The Heart and Circulation

  • Frank C. Hoppensteadt
  • Charles S. Peskin
Part of the Texts in Applied Mathematics book series (TAM, volume 10)


This chapter begins a discussion of mathematics in physiology to which the remainder of the book is devoted. The discussion begins with the heart and blood circulation in the body. We first outline the structure of the circulation and then we derive models of blood flow and pressure and mechanisms for controlling them.


Cardiac Output Arterial Pressure Stroke Volume Pulse Pressure Diastolic Pressure 
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Annotated References

Many of the concepts used in this Chapter were pioneered by A.C. Guyton. See, for example

  1. Guyton A.C.: Circulatory Physiology: Cardiac Output and its Regulation. Saunders, Philadelphia, PA, 1963.Google Scholar

The idea that each cardiac ventricle can be modeled as a time-varying compliance and hence that the stroke volume can be determined from a pressure-volume loop (Fig. 5.5) comes from the work of K. Sagawa and his colleagues

  1. Sagawa, K., Suga, H. and Nakayama, K.: Instantaneous pressure-volume ratio of the left ventricle versus instantaneous force-length relation of papillary muscle. In: Cardiovascular System Dynamics ( Baan, J., Noordergraaf, A., and Raines, J., eds.), M.I.T. Press, Cambridge, MA, 1978, 99–105.Google Scholar

Neural control of the circulation is discussed in the following references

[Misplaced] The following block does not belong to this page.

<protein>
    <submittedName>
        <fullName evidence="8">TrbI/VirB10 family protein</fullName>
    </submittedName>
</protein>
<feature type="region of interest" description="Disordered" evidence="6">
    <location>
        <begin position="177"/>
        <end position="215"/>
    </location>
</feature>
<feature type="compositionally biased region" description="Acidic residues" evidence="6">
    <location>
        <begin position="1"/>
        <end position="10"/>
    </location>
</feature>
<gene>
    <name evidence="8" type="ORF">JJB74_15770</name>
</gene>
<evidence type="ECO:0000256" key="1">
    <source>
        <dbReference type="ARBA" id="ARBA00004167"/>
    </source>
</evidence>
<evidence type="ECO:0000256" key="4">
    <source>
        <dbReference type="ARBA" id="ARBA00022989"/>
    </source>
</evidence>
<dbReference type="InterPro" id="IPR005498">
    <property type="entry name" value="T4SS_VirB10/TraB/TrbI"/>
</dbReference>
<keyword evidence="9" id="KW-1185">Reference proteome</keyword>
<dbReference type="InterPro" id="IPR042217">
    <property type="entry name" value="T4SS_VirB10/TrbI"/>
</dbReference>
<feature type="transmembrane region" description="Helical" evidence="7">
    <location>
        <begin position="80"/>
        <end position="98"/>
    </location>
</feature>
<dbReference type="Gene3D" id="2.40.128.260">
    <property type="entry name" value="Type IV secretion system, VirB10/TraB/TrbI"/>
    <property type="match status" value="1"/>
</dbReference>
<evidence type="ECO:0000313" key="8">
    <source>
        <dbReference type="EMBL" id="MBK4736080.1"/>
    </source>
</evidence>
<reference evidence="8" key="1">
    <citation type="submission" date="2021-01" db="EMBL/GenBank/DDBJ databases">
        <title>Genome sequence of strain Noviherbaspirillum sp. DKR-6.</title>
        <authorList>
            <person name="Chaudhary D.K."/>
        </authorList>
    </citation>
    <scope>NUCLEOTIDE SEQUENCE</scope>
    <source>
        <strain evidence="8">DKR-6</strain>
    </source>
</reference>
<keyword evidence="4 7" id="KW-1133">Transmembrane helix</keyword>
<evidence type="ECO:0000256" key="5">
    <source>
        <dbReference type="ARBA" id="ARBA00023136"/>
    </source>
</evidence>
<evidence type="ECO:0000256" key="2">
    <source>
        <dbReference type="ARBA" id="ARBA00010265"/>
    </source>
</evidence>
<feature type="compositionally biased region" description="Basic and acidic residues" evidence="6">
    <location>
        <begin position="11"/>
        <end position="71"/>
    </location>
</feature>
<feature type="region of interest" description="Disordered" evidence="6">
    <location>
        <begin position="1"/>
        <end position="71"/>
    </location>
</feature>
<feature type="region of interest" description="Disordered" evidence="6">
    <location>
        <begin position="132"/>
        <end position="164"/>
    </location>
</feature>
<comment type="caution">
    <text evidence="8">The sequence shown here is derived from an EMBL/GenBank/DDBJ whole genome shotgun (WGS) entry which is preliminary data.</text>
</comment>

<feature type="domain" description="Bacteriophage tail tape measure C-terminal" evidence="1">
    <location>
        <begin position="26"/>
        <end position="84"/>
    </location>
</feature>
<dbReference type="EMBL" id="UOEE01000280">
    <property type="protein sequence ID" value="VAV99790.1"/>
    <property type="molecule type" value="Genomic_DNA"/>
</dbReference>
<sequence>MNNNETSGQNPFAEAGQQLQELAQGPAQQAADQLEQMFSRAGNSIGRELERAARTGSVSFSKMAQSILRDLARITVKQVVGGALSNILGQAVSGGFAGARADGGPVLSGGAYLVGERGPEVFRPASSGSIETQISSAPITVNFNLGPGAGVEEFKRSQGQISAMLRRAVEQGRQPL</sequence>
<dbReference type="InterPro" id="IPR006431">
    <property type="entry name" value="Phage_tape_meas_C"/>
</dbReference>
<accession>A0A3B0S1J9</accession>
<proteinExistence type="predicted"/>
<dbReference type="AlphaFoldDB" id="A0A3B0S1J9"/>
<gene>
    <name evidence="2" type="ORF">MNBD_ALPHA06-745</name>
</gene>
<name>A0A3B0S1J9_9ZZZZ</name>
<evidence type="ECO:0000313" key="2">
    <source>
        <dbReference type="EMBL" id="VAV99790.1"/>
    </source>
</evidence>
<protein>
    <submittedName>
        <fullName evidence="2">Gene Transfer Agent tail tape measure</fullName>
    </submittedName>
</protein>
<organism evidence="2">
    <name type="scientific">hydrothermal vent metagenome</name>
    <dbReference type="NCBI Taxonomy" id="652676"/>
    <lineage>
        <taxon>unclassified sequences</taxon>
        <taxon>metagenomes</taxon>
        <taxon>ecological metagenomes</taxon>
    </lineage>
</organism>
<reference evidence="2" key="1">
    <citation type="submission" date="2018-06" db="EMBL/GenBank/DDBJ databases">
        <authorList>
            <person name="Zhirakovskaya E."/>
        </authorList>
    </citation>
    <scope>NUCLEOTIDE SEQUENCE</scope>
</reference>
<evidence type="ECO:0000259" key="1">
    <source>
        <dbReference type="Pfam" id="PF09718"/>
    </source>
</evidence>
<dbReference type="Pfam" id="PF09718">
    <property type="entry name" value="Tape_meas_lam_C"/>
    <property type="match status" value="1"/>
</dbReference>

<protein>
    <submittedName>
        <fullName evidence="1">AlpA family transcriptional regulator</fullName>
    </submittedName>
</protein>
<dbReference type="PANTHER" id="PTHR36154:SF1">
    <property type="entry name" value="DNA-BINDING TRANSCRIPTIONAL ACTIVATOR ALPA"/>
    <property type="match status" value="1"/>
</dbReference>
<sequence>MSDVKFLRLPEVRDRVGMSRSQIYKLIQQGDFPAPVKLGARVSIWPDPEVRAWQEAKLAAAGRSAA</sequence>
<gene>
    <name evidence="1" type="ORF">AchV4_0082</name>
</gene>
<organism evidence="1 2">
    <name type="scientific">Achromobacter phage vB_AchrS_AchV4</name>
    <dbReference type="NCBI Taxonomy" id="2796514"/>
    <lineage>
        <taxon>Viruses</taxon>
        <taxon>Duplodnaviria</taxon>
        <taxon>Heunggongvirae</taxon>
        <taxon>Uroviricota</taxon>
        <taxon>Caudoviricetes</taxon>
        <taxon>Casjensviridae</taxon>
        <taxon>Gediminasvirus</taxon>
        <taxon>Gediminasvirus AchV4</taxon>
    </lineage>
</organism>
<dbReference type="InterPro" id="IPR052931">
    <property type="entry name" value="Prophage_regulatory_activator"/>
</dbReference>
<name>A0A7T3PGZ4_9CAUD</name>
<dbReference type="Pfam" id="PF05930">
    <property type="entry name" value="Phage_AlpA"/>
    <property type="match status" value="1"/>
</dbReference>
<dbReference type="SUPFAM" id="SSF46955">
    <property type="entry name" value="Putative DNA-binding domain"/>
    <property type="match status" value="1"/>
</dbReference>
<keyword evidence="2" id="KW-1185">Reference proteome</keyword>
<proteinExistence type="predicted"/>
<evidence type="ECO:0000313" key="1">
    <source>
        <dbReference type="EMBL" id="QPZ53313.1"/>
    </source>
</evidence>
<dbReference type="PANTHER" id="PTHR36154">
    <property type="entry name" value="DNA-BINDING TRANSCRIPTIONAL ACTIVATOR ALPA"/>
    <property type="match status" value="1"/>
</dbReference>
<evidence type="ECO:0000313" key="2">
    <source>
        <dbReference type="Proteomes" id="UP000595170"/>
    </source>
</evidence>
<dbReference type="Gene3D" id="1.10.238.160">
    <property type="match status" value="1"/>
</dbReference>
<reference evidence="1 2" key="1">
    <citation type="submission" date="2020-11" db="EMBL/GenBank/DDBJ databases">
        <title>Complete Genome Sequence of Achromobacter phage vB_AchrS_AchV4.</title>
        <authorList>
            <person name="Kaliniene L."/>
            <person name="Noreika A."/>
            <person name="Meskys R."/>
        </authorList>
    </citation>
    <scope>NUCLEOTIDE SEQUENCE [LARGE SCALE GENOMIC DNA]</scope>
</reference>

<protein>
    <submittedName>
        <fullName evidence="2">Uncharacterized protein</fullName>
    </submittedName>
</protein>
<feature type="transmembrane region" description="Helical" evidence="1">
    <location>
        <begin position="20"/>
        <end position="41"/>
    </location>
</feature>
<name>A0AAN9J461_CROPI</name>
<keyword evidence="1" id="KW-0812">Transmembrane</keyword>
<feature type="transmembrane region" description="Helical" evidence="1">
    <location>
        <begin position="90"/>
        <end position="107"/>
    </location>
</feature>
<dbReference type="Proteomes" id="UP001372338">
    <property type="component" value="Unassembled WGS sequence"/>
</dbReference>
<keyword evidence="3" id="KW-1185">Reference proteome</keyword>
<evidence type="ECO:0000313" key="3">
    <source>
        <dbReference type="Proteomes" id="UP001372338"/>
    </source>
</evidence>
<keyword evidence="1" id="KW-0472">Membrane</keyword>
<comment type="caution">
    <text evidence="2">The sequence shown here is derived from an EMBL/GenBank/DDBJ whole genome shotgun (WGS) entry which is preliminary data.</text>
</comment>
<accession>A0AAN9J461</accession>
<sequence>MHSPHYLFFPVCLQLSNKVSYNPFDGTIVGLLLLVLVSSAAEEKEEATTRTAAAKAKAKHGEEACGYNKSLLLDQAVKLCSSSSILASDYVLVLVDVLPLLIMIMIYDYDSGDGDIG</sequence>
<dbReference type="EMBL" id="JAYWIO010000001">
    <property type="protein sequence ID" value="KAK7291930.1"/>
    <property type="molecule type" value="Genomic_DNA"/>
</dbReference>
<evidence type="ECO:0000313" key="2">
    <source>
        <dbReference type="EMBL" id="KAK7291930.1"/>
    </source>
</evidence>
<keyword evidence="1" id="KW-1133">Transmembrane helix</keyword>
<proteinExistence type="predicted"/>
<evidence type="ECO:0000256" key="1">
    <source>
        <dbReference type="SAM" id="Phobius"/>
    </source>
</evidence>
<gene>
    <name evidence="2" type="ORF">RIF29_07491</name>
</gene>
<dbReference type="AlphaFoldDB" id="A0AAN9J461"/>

1. Karloff, et al.: Adaptation of the left ventricle to sudden changes in heart rate in patients with artificial pacemakers. Cardiovascular Research, 7: 322, 1973.CrossRefGoogle Scholar
  2. Korner, P.I.: Integrative neural control of the circulation, Physiological Reviews 51, 312–367, 1971.Google Scholar
  3. Rowell, L.B.: Human cardiovascular adjustments to exercise and thermal stress, Physiological Reviews, 54, 75–159, 1974.Google Scholar
  4. Topham, W.S. and Warner, H.R.: The control of cardiac output during exercise. In: Physical Bases of Circulatory Transport: Regulation and Exchange ( Reeve and Guyton, eds.), Saunders, Philadelphia, PA, 1967.Google Scholar

Our emphasis on oxygen as the key factor in autoregulation (Section 5.9) can be traced back to the work of Guyton

  1. Guyton, A.C., Ross, J.M., Carrier, O., Jr. and Walker, J.R.: Evidence for tissue oxygen demand as the major factor causing autoregulation, Circulation Research, 14, 60, 1964.Google Scholar

The particular model of autoregulation that we use is simplified from

  1. Huntsman, L.L., Attinger, E.O., and Noordergraaf, A.: Metabolic autoregulation of blood flow in skeletal muscle: A model. In: Cardiovascular System Dynamics ( Baan, J., Noordergraaf, A., and Raines, J., eds.), M.I.T. Press, Cambridge, MA, 1978, 400–414.Google Scholar
  2. Rudolph, A.M.: Congenital diseases of the heart, Year Book Medical Publishers, Chicago, IL, 1974.Google Scholar
  3. Rudolph’s book is written in such a way that the mathematically inclined reader will find many opportunities for the construction of medically relevant mathematical models.Google Scholar

Finally, for a slightly more advanced look at some of the material presented in this Chapter, see

  1. Peskin, C.S.: Control of the heart and circulation, In: Mathematical Aspects of Physiology (Hoppensteadt, F.C., ed.), Lectures in Applied Mathematics, 19, American Mathematical Society, Providence, RI, 1981, 138.Google Scholar

Copyright information

© Springer Science+Business Media New York 1992

Authors and Affiliations

  • Frank C. Hoppensteadt
    • 1
  • Charles S. Peskin
    • 2
  1. 1.College of Natural ScienceMichigan State UniversityEast LansingUSA
  2. 2.Courant Institute of Mathematical SciencesNew York UniversityNew YorkUSA

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